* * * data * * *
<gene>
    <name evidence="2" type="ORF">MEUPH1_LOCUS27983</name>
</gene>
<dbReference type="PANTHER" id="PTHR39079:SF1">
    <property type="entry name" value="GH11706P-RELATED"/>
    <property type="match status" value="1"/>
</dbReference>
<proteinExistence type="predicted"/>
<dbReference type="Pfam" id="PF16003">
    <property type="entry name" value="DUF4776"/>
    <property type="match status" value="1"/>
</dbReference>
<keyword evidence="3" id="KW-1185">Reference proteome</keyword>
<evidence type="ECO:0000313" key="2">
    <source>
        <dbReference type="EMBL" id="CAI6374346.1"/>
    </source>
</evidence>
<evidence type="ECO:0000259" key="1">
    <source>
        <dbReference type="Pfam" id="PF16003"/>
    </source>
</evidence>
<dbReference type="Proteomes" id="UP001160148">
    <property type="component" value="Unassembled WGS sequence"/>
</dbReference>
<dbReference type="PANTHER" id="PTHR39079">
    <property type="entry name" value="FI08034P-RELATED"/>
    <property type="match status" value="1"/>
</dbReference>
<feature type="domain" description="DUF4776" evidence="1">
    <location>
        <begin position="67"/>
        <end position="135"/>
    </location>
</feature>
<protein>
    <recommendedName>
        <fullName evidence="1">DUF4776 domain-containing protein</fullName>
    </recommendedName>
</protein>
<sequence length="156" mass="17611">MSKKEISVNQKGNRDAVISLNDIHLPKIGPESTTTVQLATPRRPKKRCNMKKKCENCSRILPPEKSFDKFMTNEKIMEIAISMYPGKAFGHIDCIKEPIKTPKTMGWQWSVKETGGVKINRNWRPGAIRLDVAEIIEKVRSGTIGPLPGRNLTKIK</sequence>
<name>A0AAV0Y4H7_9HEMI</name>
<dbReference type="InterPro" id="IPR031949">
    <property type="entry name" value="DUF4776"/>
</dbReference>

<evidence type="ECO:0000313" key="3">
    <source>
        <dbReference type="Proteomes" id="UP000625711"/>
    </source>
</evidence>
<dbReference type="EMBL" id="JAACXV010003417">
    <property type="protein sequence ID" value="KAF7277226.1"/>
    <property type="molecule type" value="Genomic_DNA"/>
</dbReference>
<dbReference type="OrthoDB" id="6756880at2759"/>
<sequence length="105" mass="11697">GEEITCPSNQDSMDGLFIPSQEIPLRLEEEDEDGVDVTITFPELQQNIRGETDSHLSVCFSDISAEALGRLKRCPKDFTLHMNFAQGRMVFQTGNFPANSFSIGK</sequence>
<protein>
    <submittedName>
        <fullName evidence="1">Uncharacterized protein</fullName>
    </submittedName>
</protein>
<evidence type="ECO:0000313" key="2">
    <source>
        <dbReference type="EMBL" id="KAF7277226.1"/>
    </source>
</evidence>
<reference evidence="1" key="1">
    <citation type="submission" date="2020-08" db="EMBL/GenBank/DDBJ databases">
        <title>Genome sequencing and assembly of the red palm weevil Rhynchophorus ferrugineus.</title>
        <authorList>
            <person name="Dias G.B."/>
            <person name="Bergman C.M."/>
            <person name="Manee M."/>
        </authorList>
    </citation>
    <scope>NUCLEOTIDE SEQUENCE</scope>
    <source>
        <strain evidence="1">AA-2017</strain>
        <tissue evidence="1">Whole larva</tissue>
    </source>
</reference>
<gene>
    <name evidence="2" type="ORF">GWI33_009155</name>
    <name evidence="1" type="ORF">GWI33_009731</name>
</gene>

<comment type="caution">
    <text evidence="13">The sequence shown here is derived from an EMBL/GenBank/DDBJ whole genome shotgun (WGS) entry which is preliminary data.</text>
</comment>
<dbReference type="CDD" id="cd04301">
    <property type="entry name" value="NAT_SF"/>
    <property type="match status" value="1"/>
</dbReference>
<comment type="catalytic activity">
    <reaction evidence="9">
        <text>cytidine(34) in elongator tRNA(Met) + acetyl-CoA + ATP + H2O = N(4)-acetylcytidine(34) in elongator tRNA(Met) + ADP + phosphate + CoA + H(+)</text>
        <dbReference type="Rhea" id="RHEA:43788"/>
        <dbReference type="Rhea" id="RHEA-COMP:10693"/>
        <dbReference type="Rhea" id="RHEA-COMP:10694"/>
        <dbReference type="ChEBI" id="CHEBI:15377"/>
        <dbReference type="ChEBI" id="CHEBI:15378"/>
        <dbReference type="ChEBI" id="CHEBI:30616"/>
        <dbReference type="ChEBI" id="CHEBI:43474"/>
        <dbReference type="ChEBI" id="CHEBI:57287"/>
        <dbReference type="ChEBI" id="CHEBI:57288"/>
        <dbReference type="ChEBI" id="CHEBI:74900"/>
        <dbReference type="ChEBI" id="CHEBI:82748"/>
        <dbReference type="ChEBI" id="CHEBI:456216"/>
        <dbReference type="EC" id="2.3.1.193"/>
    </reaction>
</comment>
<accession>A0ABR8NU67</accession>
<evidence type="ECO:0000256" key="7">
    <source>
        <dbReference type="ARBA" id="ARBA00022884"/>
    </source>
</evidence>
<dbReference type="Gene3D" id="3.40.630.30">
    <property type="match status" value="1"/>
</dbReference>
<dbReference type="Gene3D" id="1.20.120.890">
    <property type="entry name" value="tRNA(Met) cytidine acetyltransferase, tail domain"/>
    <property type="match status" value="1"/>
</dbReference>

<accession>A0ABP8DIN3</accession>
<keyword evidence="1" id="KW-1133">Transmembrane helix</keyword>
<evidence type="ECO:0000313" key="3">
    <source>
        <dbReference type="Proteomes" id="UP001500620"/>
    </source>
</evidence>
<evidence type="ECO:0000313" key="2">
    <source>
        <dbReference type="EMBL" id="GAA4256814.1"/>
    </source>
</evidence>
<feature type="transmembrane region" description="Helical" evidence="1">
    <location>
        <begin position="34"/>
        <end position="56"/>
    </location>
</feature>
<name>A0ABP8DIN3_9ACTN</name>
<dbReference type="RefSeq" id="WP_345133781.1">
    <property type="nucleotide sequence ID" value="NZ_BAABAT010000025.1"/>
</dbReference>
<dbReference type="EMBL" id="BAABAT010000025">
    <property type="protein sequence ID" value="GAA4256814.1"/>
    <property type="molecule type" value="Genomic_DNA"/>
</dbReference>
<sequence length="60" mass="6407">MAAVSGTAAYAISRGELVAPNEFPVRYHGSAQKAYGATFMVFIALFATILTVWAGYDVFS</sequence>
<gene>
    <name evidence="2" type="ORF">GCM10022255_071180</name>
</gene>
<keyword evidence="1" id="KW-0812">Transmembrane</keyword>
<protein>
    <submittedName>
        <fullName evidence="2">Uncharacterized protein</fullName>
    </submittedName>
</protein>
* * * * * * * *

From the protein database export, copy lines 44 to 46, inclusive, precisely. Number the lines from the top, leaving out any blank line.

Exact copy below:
<dbReference type="InterPro" id="IPR031949">
    <property type="entry name" value="DUF4776"/>
</dbReference>